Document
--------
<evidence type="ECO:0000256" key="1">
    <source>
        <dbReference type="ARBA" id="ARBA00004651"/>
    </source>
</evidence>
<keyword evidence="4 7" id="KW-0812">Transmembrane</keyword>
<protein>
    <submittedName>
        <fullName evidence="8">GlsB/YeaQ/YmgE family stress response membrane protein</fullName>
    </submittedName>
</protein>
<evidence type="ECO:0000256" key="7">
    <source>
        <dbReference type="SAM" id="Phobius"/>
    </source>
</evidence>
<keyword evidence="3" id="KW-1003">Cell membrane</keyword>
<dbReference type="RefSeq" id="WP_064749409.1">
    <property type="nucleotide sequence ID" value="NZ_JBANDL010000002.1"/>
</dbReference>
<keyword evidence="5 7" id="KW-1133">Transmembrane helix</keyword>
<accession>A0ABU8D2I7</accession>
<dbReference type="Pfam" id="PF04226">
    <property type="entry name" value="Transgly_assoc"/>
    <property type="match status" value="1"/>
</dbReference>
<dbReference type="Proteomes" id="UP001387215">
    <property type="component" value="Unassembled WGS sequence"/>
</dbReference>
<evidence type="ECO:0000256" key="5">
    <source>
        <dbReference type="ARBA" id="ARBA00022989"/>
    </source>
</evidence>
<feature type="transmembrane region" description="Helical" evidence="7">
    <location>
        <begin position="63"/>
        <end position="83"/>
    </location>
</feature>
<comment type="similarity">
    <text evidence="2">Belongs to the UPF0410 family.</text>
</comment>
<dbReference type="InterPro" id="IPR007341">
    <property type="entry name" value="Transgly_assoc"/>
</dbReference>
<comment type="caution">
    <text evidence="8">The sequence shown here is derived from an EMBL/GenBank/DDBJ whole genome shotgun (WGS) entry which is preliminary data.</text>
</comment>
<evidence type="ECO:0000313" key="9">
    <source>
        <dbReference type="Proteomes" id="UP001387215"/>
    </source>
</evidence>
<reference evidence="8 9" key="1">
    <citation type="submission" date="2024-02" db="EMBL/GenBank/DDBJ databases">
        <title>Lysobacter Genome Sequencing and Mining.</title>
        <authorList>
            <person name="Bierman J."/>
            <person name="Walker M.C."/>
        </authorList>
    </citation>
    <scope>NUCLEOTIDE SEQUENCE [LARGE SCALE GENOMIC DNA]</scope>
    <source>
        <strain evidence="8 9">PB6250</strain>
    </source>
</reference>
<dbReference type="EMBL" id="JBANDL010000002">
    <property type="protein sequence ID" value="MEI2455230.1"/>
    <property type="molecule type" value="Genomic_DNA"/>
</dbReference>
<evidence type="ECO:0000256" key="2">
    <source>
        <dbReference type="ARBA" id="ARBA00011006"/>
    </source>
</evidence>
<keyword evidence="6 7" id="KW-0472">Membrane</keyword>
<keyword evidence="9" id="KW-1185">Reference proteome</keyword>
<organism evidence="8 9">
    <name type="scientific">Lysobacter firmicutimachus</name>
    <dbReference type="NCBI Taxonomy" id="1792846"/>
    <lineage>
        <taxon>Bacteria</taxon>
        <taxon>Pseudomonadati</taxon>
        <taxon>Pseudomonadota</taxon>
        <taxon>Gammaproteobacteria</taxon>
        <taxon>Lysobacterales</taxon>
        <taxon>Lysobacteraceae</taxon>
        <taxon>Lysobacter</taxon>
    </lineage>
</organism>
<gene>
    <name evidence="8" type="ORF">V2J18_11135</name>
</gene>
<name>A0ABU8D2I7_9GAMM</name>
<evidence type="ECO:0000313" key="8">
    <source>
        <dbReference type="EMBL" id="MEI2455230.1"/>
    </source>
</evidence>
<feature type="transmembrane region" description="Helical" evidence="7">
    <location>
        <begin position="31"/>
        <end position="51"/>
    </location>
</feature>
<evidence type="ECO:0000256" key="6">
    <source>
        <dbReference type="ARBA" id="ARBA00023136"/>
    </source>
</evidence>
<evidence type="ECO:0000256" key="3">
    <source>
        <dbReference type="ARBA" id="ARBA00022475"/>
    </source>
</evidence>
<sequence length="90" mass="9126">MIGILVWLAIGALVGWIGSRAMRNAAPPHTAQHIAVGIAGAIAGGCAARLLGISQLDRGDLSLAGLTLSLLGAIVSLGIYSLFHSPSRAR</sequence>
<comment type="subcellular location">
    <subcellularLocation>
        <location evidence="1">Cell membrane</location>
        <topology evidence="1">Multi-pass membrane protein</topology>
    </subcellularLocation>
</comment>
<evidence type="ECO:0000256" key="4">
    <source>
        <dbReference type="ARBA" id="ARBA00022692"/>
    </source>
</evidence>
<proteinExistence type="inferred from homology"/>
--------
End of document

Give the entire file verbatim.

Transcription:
<evidence type="ECO:0000256" key="1">
    <source>
        <dbReference type="ARBA" id="ARBA00004651"/>
    </source>
</evidence>
<keyword evidence="4 7" id="KW-0812">Transmembrane</keyword>
<protein>
    <submittedName>
        <fullName evidence="8">GlsB/YeaQ/YmgE family stress response membrane protein</fullName>
    </submittedName>
</protein>
<evidence type="ECO:0000256" key="7">
    <source>
        <dbReference type="SAM" id="Phobius"/>
    </source>
</evidence>
<keyword evidence="3" id="KW-1003">Cell membrane</keyword>
<dbReference type="RefSeq" id="WP_064749409.1">
    <property type="nucleotide sequence ID" value="NZ_JBANDL010000002.1"/>
</dbReference>
<keyword evidence="5 7" id="KW-1133">Transmembrane helix</keyword>
<accession>A0ABU8D2I7</accession>
<dbReference type="Pfam" id="PF04226">
    <property type="entry name" value="Transgly_assoc"/>
    <property type="match status" value="1"/>
</dbReference>
<dbReference type="Proteomes" id="UP001387215">
    <property type="component" value="Unassembled WGS sequence"/>
</dbReference>
<evidence type="ECO:0000256" key="5">
    <source>
        <dbReference type="ARBA" id="ARBA00022989"/>
    </source>
</evidence>
<feature type="transmembrane region" description="Helical" evidence="7">
    <location>
        <begin position="63"/>
        <end position="83"/>
    </location>
</feature>
<comment type="similarity">
    <text evidence="2">Belongs to the UPF0410 family.</text>
</comment>
<dbReference type="InterPro" id="IPR007341">
    <property type="entry name" value="Transgly_assoc"/>
</dbReference>
<comment type="caution">
    <text evidence="8">The sequence shown here is derived from an EMBL/GenBank/DDBJ whole genome shotgun (WGS) entry which is preliminary data.</text>
</comment>
<evidence type="ECO:0000313" key="9">
    <source>
        <dbReference type="Proteomes" id="UP001387215"/>
    </source>
</evidence>
<reference evidence="8 9" key="1">
    <citation type="submission" date="2024-02" db="EMBL/GenBank/DDBJ databases">
        <title>Lysobacter Genome Sequencing and Mining.</title>
        <authorList>
            <person name="Bierman J."/>
            <person name="Walker M.C."/>
        </authorList>
    </citation>
    <scope>NUCLEOTIDE SEQUENCE [LARGE SCALE GENOMIC DNA]</scope>
    <source>
        <strain evidence="8 9">PB6250</strain>
    </source>
</reference>
<dbReference type="EMBL" id="JBANDL010000002">
    <property type="protein sequence ID" value="MEI2455230.1"/>
    <property type="molecule type" value="Genomic_DNA"/>
</dbReference>
<evidence type="ECO:0000256" key="2">
    <source>
        <dbReference type="ARBA" id="ARBA00011006"/>
    </source>
</evidence>
<keyword evidence="6 7" id="KW-0472">Membrane</keyword>
<keyword evidence="9" id="KW-1185">Reference proteome</keyword>
<organism evidence="8 9">
    <name type="scientific">Lysobacter firmicutimachus</name>
    <dbReference type="NCBI Taxonomy" id="1792846"/>
    <lineage>
        <taxon>Bacteria</taxon>
        <taxon>Pseudomonadati</taxon>
        <taxon>Pseudomonadota</taxon>
        <taxon>Gammaproteobacteria</taxon>
        <taxon>Lysobacterales</taxon>
        <taxon>Lysobacteraceae</taxon>
        <taxon>Lysobacter</taxon>
    </lineage>
</organism>
<gene>
    <name evidence="8" type="ORF">V2J18_11135</name>
</gene>
<name>A0ABU8D2I7_9GAMM</name>
<evidence type="ECO:0000313" key="8">
    <source>
        <dbReference type="EMBL" id="MEI2455230.1"/>
    </source>
</evidence>
<feature type="transmembrane region" description="Helical" evidence="7">
    <location>
        <begin position="31"/>
        <end position="51"/>
    </location>
</feature>
<evidence type="ECO:0000256" key="6">
    <source>
        <dbReference type="ARBA" id="ARBA00023136"/>
    </source>
</evidence>
<evidence type="ECO:0000256" key="3">
    <source>
        <dbReference type="ARBA" id="ARBA00022475"/>
    </source>
</evidence>
<sequence length="90" mass="9126">MIGILVWLAIGALVGWIGSRAMRNAAPPHTAQHIAVGIAGAIAGGCAARLLGISQLDRGDLSLAGLTLSLLGAIVSLGIYSLFHSPSRAR</sequence>
<comment type="subcellular location">
    <subcellularLocation>
        <location evidence="1">Cell membrane</location>
        <topology evidence="1">Multi-pass membrane protein</topology>
    </subcellularLocation>
</comment>
<evidence type="ECO:0000256" key="4">
    <source>
        <dbReference type="ARBA" id="ARBA00022692"/>
    </source>
</evidence>
<proteinExistence type="inferred from homology"/>